Sunday, March 12, 2017

WikiLeaks and the Massive Year Zero Publication of CIA Documents



By Jim Emerson, staff writer

This week WikiLeaks released the largest ever publication of confidential documents from the U.S. Central Intelligence Agency. (CIA) The 8,761 documents and files were entitled the first release from “Vault 7 Part 1” of the series, "Year Zero”.  

The anti-secrecy, WikiLeaks website claims that the files were obtained from an “isolated, high-security network” at the CIA’s Center for Cyber Intelligence (CCI) in Langley, Va. According to the website, the documents and files were “circulated among former U.S. government hackers and contractors,” one of whom “recently” gave the archive to WikiLeaks. The CIA has refused to comment on the authenticity or content of the purported intelligence documents.

“Year Zero” is a collection of intelligence documents which include a description of the CIA’s developed malware introductions named “Assassin” and “Medusa.” The Malware arsenal includes dozens of “zero day," weaponized exports targeting Apple's iPhone, Macs, Google's Android, Microsoft's Windows, Linux and Samsung’s smart TVs, turning these devices into remote listening and tracking devices. The documents also reveal how the agency was working to infect vehicle control systems in cars and trucks for “unspecified” reasons.

Within a day of the WikiLeaks publication, it became the focus of the CIA and the Federal Bureau of Investigations (FBI) to find out who leaked the Agency’s information to the anti-secrecy website. The information revealed covers the period from 2013 to 2016. It had all clearly been leaked prior to President Trump taking office. The Center for Cyber Intelligence maintained an internal database of information accessible to anyone with proper security clearance. A contractor who worked in the CCI believes that the entire collection of Files and software was forwarded to WikiLeaks.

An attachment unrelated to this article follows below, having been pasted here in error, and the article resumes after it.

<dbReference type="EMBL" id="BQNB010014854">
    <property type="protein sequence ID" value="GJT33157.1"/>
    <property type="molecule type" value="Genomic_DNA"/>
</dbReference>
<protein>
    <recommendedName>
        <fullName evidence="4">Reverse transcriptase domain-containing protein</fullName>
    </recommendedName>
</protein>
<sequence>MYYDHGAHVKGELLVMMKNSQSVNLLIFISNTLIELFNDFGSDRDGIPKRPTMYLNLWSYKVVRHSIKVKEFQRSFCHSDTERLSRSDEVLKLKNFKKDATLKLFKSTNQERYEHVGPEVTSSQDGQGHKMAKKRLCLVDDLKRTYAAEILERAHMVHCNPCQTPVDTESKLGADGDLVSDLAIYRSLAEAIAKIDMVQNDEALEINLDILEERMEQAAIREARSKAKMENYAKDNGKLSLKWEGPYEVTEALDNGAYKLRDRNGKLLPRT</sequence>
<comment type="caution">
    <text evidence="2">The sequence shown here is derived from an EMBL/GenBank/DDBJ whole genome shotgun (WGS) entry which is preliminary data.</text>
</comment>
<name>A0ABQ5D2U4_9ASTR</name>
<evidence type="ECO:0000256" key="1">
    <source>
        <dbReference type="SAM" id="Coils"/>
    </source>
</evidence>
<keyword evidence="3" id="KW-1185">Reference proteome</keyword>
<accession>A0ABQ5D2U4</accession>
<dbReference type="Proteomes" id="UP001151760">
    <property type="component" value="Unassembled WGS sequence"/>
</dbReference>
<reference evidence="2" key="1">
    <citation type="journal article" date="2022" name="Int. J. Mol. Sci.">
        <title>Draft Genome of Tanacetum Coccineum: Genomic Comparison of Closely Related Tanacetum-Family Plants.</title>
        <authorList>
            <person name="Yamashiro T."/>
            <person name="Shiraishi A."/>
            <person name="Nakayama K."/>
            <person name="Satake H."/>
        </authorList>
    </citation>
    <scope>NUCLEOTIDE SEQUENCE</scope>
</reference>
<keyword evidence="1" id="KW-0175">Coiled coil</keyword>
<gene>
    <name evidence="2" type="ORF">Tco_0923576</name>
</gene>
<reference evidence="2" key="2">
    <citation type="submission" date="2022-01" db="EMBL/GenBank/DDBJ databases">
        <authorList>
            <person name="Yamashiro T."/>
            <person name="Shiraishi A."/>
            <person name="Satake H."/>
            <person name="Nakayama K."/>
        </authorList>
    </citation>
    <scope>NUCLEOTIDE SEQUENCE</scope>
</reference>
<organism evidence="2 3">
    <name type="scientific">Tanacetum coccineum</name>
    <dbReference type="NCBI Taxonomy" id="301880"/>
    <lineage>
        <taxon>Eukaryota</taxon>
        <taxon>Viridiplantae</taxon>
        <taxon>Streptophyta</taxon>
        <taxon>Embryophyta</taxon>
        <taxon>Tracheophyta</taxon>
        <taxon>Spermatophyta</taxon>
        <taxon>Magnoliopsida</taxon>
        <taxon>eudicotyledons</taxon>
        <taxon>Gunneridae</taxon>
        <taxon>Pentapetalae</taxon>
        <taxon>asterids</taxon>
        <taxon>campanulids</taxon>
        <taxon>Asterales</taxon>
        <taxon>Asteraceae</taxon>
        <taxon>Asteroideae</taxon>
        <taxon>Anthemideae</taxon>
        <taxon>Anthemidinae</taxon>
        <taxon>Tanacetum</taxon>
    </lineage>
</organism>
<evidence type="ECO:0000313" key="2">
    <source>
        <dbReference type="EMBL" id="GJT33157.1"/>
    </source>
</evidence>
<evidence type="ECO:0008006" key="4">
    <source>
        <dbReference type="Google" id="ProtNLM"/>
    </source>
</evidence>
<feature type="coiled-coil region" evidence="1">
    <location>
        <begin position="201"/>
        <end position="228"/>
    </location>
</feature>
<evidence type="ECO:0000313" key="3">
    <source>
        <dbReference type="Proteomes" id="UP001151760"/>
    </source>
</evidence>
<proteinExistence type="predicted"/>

The FBI has begun to conduct a federal, criminal investigation regarding the WikiLeaks disclosure. The documents posted on WikiLeaks consist of a snapshot of the particular reports from the time. Most likely the date of the last file will be a good place to start the investigation. Given the time frame of the documents released and monitoring of the servers the Bureau is confident they can narrow down the time the files were downloaded and removed to narrow down a massive pool of suspects.   

Given the time frame of the document release, the Bureau is confident they can monitor the servers involved are thereby narrow down the period during which the files were downloaded and removed.  It is hoped that this will narrow down a massive pool of suspects.   

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